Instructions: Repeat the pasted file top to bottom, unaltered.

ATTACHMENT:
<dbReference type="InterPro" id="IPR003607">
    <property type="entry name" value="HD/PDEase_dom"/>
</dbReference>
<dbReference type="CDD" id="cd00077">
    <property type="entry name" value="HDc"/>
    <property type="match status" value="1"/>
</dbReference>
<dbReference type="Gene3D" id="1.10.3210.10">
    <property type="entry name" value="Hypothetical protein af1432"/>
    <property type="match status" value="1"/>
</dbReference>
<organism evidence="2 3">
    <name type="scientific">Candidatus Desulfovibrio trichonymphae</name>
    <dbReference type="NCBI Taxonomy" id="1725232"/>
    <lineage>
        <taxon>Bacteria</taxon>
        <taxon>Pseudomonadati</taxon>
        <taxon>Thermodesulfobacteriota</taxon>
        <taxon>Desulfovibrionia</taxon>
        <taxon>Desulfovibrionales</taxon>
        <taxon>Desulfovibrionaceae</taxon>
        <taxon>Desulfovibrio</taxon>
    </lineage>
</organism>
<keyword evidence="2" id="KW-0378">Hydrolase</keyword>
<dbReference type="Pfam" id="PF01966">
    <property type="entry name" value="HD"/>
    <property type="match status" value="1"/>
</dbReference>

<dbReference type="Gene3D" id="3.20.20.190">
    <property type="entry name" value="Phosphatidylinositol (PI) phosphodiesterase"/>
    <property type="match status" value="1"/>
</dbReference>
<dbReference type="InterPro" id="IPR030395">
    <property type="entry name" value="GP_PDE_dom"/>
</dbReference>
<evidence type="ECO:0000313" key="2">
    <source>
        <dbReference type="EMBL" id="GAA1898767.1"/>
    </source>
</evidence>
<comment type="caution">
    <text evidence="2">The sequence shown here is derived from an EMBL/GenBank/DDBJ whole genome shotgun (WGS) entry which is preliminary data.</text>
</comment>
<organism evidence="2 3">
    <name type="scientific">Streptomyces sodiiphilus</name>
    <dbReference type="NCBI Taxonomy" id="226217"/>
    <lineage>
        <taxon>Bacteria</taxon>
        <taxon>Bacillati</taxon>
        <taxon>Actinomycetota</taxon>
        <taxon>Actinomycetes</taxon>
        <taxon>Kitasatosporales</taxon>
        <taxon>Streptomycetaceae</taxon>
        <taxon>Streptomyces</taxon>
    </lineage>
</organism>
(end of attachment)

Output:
<dbReference type="InterPro" id="IPR003607">
    <property type="entry name" value="HD/PDEase_dom"/>
</dbReference>
<dbReference type="CDD" id="cd00077">
    <property type="entry name" value="HDc"/>
    <property type="match status" value="1"/>
</dbReference>
<dbReference type="Gene3D" id="1.10.3210.10">
    <property type="entry name" value="Hypothetical protein af1432"/>
    <property type="match status" value="1"/>
</dbReference>
<organism evidence="2 3">
    <name type="scientific">Candidatus Desulfovibrio trichonymphae</name>
    <dbReference type="NCBI Taxonomy" id="1725232"/>
    <lineage>
        <taxon>Bacteria</taxon>
        <taxon>Pseudomonadati</taxon>
        <taxon>Thermodesulfobacteriota</taxon>
        <taxon>Desulfovibrionia</taxon>
        <taxon>Desulfovibrionales</taxon>
        <taxon>Desulfovibrionaceae</taxon>
        <taxon>Desulfovibrio</taxon>
    </lineage>
</organism>
<keyword evidence="2" id="KW-0378">Hydrolase</keyword>
<dbReference type="Pfam" id="PF01966">
    <property type="entry name" value="HD"/>
    <property type="match status" value="1"/>
</dbReference>

<dbReference type="Gene3D" id="3.20.20.190">
    <property type="entry name" value="Phosphatidylinositol (PI) phosphodiesterase"/>
    <property type="match status" value="1"/>
</dbReference>
<dbReference type="InterPro" id="IPR030395">
    <property type="entry name" value="GP_PDE_dom"/>
</dbReference>
<evidence type="ECO:0000313" key="2">
    <source>
        <dbReference type="EMBL" id="GAA1898767.1"/>
    </source>
</evidence>
<comment type="caution">
    <text evidence="2">The sequence shown here is derived from an EMBL/GenBank/DDBJ whole genome shotgun (WGS) entry which is preliminary data.</text>
</comment>
<organism evidence="2 3">
    <name type="scientific">Streptomyces sodiiphilus</name>
    <dbReference type="NCBI Taxonomy" id="226217"/>
    <lineage>
        <taxon>Bacteria</taxon>
        <taxon>Bacillati</taxon>
        <taxon>Actinomycetota</taxon>
        <taxon>Actinomycetes</taxon>
        <taxon>Kitasatosporales</taxon>
        <taxon>Streptomycetaceae</taxon>
        <taxon>Streptomyces</taxon>
    </lineage>
</organism>